The security agencies further mobilised more men and equipment in the area including airstrikes in search of the fleeing ESN members said to have struck from a forest in Orsu LGA, a border town to Anambra State.


An escapade that some had described as an abduction, because the process failed to follow the due order of the law, particularly the Nigerian Extradition Act, Cap E25, Laws of the Federation 2004.

An extradition is generally the transfer of an accused from one state or country to another state or country that seeks to place the accused on trial. It could be defined as the official process by which one nation or state requests and obtains from another nation or state the surrender of a suspected or convicted criminal.

Where extradition is required between sub-national regions/states, it is usually known as rendition.

Mazi Nnamdi Kanu’s lawyer, Ifeanyi Ejiofor, claimed that both national and international laws were flagrantly flouted by the Federal Government in the action and consequently accused FG of terrorism.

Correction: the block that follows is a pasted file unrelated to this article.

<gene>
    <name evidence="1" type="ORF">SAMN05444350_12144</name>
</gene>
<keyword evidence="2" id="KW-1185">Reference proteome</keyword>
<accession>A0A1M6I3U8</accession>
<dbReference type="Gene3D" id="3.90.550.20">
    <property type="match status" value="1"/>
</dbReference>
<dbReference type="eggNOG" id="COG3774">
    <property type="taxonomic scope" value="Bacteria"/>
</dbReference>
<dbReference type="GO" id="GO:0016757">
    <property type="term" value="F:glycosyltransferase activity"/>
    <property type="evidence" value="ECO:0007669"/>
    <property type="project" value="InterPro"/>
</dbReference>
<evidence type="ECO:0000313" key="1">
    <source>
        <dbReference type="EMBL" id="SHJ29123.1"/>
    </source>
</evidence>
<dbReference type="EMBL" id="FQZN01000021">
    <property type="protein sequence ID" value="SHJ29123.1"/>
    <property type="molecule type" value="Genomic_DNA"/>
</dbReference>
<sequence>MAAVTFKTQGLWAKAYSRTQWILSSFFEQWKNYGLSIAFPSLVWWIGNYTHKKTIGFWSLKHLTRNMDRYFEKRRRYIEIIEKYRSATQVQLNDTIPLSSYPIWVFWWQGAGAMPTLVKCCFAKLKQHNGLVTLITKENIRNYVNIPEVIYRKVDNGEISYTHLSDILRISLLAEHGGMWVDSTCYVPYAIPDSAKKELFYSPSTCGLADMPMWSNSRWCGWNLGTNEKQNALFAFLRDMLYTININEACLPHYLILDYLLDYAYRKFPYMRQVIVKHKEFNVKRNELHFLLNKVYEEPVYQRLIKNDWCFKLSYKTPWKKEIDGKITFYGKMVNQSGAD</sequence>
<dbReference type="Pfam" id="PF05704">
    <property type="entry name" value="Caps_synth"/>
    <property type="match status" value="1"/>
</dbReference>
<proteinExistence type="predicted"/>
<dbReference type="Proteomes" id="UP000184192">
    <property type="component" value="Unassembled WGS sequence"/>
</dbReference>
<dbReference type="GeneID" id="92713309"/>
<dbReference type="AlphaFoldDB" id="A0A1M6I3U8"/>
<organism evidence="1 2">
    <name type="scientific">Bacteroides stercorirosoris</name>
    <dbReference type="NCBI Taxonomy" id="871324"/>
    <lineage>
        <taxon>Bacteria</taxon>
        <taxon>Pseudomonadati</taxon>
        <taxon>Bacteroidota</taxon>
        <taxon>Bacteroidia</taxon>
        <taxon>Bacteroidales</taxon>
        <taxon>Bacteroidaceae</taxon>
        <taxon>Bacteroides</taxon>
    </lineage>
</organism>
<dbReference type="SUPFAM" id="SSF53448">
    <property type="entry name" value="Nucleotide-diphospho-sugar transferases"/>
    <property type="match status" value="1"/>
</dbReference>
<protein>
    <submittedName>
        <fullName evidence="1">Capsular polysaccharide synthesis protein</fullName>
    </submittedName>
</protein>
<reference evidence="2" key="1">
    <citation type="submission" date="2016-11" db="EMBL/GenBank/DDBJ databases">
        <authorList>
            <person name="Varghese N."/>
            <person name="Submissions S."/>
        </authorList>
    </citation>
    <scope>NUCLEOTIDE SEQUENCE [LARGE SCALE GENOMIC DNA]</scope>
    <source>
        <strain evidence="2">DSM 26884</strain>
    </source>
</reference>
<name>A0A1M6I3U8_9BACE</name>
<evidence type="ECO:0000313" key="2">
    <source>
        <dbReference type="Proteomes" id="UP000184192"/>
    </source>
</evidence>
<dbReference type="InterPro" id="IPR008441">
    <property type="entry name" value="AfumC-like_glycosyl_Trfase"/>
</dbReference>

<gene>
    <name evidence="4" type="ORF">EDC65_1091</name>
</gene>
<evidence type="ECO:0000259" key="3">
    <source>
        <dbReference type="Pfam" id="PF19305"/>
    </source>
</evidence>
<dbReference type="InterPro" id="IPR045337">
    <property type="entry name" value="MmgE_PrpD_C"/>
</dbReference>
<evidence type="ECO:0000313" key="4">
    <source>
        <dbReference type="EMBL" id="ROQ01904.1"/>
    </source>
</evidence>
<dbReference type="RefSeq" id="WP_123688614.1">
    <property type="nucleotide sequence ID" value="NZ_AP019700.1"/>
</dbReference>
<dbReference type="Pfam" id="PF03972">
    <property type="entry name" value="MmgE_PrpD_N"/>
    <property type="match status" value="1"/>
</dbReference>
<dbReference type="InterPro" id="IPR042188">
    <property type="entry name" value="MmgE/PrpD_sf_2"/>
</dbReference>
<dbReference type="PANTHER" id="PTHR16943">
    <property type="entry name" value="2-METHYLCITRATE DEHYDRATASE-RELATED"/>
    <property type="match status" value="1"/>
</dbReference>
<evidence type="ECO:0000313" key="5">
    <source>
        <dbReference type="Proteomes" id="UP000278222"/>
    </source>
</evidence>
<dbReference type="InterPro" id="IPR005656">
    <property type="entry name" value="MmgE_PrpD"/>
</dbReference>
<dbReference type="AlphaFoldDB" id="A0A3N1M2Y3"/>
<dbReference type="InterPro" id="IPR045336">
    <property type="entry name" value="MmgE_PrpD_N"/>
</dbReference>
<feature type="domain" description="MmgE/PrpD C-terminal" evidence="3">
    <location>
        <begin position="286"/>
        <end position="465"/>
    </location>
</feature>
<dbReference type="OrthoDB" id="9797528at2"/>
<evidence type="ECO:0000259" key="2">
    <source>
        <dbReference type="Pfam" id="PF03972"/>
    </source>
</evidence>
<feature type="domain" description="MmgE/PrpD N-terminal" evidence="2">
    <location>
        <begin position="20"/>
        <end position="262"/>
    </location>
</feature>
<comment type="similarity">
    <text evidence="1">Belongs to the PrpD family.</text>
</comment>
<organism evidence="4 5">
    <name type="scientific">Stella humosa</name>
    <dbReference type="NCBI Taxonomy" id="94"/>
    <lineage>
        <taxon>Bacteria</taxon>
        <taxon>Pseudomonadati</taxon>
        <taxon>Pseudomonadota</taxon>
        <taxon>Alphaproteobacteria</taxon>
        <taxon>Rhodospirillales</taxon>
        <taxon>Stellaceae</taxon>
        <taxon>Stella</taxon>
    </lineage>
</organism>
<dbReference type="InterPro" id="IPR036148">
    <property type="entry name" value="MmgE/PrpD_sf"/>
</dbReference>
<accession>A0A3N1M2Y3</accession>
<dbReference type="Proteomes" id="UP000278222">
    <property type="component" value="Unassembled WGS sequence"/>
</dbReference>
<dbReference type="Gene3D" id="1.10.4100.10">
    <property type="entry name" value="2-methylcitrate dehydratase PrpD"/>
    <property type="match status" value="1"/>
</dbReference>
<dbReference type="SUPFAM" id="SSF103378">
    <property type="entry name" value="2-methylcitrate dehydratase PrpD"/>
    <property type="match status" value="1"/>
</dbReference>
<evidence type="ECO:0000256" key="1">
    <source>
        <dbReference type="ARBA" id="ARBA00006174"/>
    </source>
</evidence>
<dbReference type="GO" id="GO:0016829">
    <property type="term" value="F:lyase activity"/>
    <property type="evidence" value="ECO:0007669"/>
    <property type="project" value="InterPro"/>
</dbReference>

Questions as to why Kanu had not been subjected to extradition proceedings before a court of law in Kenya before he was sent to Nigeria began to raise eyebrows, since the suspended Deputy Commissioner of Police, Abba Kyari, was afforded the privilege.

Furthermore, questions as to why Kanu was not extradited to the UK instead of Nigeria remain unanswered, since he traveled to Kenya with a British passport not a Nigerian passport. It is important to note also that Kanu had renounced his Nigerian citizenship since 2015 and he had since sued the Kenyan government for his extradition to Nigeria.